Creeping thistle usually occurs in large masses and so spotting something different about one of them is not always easy. Taking a close look at thistles is not everyone's idea of an afternoon either so there is a pretty good chance you have never seen this very common gall or, if you have, you probably did not give it a second thought!
This gall that occurs on creeping thistle is the work of a picture wing fly called Urophora cardui. It is an attractive fly with black and white wings, the problem is that it is very small and difficult to see let alone recognise. The eggs are laid on the shoots of young creeping thistle plants and swell up as the plant grows. Inside each gall is a number of chambers and a lava can be found in each chamber. As the plant flowers so the gall hardens and becomes woody and the larva spend the sinter safe inside. In the spring the gall disintegrates and the now adult flies escape and the the process starts all over again.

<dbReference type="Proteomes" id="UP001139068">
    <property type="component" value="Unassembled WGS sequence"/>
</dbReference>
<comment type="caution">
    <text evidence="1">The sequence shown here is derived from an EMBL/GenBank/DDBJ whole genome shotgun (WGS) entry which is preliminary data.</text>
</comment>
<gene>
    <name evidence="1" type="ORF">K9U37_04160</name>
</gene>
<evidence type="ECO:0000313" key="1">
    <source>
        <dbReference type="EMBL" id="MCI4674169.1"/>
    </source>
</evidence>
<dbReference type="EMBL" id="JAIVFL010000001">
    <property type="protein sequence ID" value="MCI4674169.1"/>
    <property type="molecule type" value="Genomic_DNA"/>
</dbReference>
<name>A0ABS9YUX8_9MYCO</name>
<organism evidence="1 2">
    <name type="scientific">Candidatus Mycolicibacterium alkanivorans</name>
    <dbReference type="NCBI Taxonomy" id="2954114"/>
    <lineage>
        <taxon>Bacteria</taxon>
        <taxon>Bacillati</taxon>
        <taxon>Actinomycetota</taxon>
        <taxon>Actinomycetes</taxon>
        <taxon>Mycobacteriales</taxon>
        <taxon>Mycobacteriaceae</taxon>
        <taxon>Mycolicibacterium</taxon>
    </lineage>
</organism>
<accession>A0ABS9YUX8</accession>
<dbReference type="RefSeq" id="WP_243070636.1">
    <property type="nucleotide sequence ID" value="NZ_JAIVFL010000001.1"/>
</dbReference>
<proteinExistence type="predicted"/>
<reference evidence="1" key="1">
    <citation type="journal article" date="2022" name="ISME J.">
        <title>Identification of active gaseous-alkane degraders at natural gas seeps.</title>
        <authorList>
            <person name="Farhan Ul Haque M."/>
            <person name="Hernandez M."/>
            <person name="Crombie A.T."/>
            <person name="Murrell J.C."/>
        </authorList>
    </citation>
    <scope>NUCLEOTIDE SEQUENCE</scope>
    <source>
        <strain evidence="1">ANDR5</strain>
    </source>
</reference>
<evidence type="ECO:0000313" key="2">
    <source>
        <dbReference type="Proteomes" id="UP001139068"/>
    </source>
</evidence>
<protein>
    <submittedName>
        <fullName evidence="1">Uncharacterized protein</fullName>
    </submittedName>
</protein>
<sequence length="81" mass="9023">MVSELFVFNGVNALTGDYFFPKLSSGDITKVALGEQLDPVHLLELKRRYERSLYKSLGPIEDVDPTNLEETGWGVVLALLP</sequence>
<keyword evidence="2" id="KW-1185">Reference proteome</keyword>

It is quite common and once you know what it is it becomes easier to find!